What is Post-Stroke Care?
If you’ve had a stroke, post-stroke care is important for you to relearn skills you’ve suddenly lost when part of your brain is damaged. Post-stroke care is also important to protect you from developing new medical problems such as pneumonia, urinary tract infection or injury due to a fall. Long-term effects of a stroke may include memory problems, speech difficulty, weakness, paralysis, loss of sensation and problems with grasp, walking difficulty, difficulty swallowing, depression, fatigue and trouble sleeping. Typically, a post-stroke rehabilitation team will evaluate the damage caused by your stroke as soon as possible (sometimes as early as 24 to 48 hours after your stroke), in order to quickly develop a rehabilitation plan to get you on the road to recovery and independence. Post-stroke rehabilitation will also teach you ways to compensate for any disabilities caused by your stroke.
Your post-stroke care and recovery will depend on how the stroke has affected. You may recover quickly or it may take you months or years after your stroke.
- Post-stroke care typically begins in inpatient rehabilitation units, usually situated in the hospital or a freestanding clinic. You may also be transferred to a skilled nursing facility to continue your rehabilitation.
- As you continue to make gains in your recovery, you may then transition to outpatient rehabilitation where you spend a few hours, several times each week.
- You may also continue your post-stroke care at home with specific treatment instructions as well as follow up home care visits by rehabilitation professionals.
Factors Affecting Post-Stroke Care
There are several factors that may affect your post-stroke care, including:
Managing Post-Stroke Care Risks
Post-stroke care is not just focused on your stroke recovery, but also managing underlying medical conditions such as:
Controlling your high blood pressure
Controlling your high blood pressure since hypertension is a strong risk factor for a stroke.
Stopping smoking since smoking greatly increases the risk of stroke.
High cholesterol builds up plaque in blood vessels and can reduce the blood flow and oxygen to the brain.
Managing your diabetes
Managing your diabetes can delay the onset of complications that increase the risk of stroke.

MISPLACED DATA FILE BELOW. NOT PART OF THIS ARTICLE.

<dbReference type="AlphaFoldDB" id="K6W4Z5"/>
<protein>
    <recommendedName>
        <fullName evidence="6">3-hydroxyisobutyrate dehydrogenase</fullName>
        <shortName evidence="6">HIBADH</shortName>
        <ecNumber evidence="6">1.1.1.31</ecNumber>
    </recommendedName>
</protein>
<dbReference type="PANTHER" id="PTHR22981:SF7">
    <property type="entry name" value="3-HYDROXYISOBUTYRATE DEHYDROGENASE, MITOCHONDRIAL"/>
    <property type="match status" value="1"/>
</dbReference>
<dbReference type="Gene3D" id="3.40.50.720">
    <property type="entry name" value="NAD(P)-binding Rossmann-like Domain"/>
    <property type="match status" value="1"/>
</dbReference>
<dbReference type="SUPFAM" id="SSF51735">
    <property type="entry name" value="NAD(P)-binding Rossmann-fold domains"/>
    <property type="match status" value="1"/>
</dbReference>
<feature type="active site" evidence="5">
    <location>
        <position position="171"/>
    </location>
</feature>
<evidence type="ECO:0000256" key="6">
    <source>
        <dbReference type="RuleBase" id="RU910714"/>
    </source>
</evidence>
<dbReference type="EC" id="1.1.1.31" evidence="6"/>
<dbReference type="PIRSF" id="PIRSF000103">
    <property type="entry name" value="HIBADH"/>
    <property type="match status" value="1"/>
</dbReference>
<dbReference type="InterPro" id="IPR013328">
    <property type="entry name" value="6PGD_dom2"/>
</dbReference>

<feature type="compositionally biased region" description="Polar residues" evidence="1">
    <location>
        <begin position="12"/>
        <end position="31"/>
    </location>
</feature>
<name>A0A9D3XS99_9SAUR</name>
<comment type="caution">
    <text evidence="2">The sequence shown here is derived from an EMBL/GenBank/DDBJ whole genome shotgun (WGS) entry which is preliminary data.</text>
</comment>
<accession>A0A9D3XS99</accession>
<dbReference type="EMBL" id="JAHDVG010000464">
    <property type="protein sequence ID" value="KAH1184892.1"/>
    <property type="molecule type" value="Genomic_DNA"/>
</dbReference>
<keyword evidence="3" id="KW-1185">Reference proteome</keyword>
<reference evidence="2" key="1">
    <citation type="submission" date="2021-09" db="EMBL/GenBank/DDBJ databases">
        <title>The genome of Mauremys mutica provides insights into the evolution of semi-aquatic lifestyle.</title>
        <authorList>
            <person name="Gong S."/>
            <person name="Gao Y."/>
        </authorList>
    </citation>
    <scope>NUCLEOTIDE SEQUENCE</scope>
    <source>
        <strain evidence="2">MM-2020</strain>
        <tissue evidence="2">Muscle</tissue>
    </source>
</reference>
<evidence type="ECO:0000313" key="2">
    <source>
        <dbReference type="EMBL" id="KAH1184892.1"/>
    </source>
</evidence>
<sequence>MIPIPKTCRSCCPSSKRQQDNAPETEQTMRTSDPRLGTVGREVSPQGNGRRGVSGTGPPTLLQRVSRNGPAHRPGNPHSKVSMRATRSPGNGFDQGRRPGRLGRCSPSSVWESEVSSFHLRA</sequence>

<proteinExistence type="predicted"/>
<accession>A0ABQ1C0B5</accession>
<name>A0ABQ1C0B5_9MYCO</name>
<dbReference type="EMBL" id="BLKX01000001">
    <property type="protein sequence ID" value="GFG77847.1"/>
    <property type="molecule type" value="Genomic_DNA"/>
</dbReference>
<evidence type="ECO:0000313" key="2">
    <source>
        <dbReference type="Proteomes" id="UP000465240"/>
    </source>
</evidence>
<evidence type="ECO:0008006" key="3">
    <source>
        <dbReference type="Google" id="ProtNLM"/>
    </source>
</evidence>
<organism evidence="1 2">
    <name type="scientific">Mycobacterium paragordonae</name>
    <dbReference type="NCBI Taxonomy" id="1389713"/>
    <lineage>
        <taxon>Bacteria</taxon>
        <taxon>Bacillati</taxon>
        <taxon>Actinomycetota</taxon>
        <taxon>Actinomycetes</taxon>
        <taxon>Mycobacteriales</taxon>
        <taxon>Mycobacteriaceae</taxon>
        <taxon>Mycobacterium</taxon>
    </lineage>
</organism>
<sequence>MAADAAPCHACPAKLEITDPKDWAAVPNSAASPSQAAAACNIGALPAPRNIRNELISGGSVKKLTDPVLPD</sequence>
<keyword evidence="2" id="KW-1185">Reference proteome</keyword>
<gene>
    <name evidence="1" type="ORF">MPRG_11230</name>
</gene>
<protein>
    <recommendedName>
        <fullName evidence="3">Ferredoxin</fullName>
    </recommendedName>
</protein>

Heart disease can result in blood clots that may break loose and travel to the brain.
Post-Stroke Care Treatments
Priorities for post-stroke rehabilitation focus on the activities of daily living (ADL), such as bathing, dressing with just one hand, or preparing food. Since a stroke may have serious cognitive and emotional impacts on both the patient and caregivers, your rehabilitation team will create a plan to improve cognitive function and resilience to meet the challenges that could be permanent lifestyle changes. The more involvement you and your caregivers have in designing your treatment plan according to your recovery goals, the better the likelihood of a faster and more effective recovery.
Typical activities of post-stroke care include:
- Motor-skill exercises can help improve your muscle strength and coordination.
- Use of mobility aids, such as a walker, cane, wheelchair or ankle brace.
- Forced-use therapy is when an unaffected limb is restrained while you practice moving your affected limb to improve its function.
- Exercises that improve your range-of-motion.
- Electricity applied to reeducate weakened muscles by making them contract.
- Robotic devices that help impaired limbs regain strength and function by performing repetitive motions.
- Occupational therapy to help with lost cognitive abilities such as memory, problem solving, social skills and safety awareness.
- Speech therapy can help you regain the ability to speak, listen, writing and comprehension.
- Counseling and support group to help with your emotional adjustment.
- Medication, such as antidepressant or medications that affect alertness, or movement.
- Noninvasive brain stimulation, such as transcranial magnetic stimulation to help improve some motor skills.
- Alternative medical treatments, such as massage, acupuncture and oxygen therapy.
Your Saint John’s Physician Partners cardiologists understand the significant changes that a stroke can bring to your daily life. You will probably experience setbacks in your recovery, that’s why working with your doctor and your rehabilitation team is important to overcome the challenges you’re facing. Discuss the difficulties, and milestones, you are experiencing so that together, we can facilitate your recovery and independence. We’re here for you.